Ten neighborhood groups call on next planning commissioner to support historic preservation – SaportaReport

By John Ruch

Ten Atlanta neighborhood groups have signed a letter calling for historic preservation to be a priority in the selection of the next planning commissioner.

“HISTORIC PRESERVATION WORKS FOR ATLANTA!” states the July 18 letter, which was sent to Mayor Andre Dickens and all members of City Council. “We understand that our city is undergoing major changes on many levels – and that more development is to come. Historic preservation should be recognized as a key tool in directing growth and development in ways that result in quality of sustainable living for city residents of all income levels, showcasing the exceptional places that have given Atlanta its identity.

The letter is aimed at influencing Dickens’ choice of a replacement for Tim Keane, who left his post as commissioner of the Planning Department exactly five months ago. The City did not respond to questions about timing and priorities for appointing a replacement. Janide Sidifall is Acting Commissioner.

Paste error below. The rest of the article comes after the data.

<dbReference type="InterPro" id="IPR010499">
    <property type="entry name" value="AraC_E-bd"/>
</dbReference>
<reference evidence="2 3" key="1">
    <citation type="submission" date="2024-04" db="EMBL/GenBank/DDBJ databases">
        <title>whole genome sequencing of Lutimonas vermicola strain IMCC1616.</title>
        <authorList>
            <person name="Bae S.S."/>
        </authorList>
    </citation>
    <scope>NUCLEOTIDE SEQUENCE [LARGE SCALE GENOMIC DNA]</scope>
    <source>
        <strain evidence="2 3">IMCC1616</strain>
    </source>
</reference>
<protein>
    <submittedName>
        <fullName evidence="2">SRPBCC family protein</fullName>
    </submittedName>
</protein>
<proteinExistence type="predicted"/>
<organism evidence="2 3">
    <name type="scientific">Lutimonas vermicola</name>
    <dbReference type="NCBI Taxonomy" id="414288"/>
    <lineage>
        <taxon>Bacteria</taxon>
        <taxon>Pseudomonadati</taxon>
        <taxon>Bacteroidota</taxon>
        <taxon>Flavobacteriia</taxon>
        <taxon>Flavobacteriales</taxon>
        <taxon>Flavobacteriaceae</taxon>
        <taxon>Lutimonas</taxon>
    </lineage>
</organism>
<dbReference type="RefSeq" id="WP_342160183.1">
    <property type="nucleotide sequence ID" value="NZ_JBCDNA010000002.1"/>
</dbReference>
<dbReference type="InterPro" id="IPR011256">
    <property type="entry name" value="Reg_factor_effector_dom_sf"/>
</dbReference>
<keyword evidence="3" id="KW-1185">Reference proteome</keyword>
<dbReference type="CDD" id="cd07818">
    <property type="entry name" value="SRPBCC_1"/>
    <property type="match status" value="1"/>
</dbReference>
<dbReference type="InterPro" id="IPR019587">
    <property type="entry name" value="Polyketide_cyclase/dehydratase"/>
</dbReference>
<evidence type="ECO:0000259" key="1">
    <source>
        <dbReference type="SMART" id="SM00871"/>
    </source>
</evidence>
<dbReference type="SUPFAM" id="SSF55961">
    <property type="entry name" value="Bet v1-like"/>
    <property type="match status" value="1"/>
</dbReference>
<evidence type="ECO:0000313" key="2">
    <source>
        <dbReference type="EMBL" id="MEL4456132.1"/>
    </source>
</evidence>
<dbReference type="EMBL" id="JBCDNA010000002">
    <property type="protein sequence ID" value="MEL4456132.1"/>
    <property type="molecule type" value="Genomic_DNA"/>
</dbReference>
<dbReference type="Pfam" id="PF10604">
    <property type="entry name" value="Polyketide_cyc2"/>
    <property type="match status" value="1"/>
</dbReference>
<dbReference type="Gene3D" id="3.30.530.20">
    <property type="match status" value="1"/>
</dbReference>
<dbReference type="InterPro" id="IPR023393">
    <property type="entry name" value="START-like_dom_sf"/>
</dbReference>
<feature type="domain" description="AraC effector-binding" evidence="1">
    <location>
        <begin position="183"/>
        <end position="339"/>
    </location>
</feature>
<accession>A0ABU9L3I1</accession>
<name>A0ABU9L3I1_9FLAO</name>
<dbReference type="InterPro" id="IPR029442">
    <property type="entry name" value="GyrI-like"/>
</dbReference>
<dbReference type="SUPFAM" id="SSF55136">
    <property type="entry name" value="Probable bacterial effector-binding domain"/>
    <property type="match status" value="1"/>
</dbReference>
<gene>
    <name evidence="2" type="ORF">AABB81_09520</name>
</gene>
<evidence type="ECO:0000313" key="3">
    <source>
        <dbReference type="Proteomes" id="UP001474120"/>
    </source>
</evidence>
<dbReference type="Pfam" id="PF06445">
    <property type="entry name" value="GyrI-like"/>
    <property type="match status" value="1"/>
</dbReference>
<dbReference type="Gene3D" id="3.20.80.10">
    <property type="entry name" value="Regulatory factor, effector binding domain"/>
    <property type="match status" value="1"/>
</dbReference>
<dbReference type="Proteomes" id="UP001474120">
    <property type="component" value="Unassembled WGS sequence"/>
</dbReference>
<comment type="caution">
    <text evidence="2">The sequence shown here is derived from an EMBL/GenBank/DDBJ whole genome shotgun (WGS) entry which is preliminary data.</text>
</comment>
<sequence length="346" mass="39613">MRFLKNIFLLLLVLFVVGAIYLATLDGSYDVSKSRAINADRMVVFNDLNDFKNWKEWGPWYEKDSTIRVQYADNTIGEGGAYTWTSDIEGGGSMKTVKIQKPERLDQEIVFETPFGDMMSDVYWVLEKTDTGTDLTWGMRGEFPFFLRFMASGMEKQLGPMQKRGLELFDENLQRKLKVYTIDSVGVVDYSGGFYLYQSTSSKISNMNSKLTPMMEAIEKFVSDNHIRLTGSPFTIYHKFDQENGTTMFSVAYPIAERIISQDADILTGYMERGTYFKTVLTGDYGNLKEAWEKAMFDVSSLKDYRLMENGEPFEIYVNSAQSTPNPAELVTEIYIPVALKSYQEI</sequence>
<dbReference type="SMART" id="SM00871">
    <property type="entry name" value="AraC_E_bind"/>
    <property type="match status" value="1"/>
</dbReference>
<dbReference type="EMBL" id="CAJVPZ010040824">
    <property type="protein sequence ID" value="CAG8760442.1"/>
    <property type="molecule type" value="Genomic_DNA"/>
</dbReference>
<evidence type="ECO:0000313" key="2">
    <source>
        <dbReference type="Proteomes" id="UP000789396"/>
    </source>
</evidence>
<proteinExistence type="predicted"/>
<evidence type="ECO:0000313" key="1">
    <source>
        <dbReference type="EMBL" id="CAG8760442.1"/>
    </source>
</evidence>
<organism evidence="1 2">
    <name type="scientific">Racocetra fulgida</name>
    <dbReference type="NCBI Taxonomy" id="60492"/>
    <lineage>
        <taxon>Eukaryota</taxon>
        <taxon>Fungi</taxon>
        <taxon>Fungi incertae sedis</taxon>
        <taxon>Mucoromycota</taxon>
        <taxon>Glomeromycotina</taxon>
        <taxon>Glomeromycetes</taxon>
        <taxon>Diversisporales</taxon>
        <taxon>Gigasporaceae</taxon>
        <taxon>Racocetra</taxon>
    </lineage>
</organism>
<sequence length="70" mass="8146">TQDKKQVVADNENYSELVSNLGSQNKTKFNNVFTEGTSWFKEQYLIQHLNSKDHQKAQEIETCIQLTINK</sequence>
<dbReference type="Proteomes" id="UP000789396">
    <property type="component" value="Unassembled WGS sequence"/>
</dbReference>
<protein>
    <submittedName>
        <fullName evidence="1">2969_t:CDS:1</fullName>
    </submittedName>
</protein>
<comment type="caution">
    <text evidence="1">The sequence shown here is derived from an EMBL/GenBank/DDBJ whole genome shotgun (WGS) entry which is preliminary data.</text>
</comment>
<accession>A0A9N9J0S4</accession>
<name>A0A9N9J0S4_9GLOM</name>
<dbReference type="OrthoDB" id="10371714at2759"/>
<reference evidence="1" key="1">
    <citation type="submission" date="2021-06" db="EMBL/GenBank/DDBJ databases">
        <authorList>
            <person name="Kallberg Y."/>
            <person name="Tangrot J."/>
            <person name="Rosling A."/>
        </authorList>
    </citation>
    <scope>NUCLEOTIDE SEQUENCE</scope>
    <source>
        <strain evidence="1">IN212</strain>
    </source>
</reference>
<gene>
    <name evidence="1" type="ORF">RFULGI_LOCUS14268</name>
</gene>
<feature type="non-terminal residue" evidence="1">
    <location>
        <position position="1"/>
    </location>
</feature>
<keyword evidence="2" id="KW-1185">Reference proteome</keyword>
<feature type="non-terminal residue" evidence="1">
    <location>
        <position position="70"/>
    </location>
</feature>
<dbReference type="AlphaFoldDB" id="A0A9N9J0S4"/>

Signatories include:

  • Adair Park today
  • Atkins Park Neighborhood Association
  • Collier Heights Neighborhood Association
  • Druid Hills Civic Association
  • Grant Park Neighborhood Association
  • Inman Park Neighborhood Association
  • City of Oakland Community Organization
  • Poncey-Highland Neighborhood Association
  • West End neighborhood development
  • Whittier Mill Village Association

The letter was sent on the letterhead of the Atlanta Preservation Center (APC), a nonprofit organization named as an “ally” in the request and a point of contact for organizations.

“We are using this letter – with the support of our neighborhoods – [and] community leadership to ask our city to be what we know it is,” said APC Executive Director David Yoakley Mitchell.

The letter was crafted by Jeanne Mills, Co-Chair of Adair Park Today’s Historic Preservation Committee. She wrote a first draft that circulated among neighborhood associations, gaining enthusiasm and momentum.

“Preservation is no longer a speck on the radar,” Mills said in a phone interview. “It’s a very important part of Atlanta and it needs to be part of the planning process in a more substantial way.”

She noted that the city charter job requirements for the commissioner specify various city planning references, but not historic preservation.

The final version of the letter notes that Atlanta has 20 historic or iconic neighborhoods that are home to more than a quarter of its residents, and more than 130 designated historic sites and buildings.

“Atlanta needs to have a commissioner who understands the value of historic preservation as a planning and community building tool,” the letter said.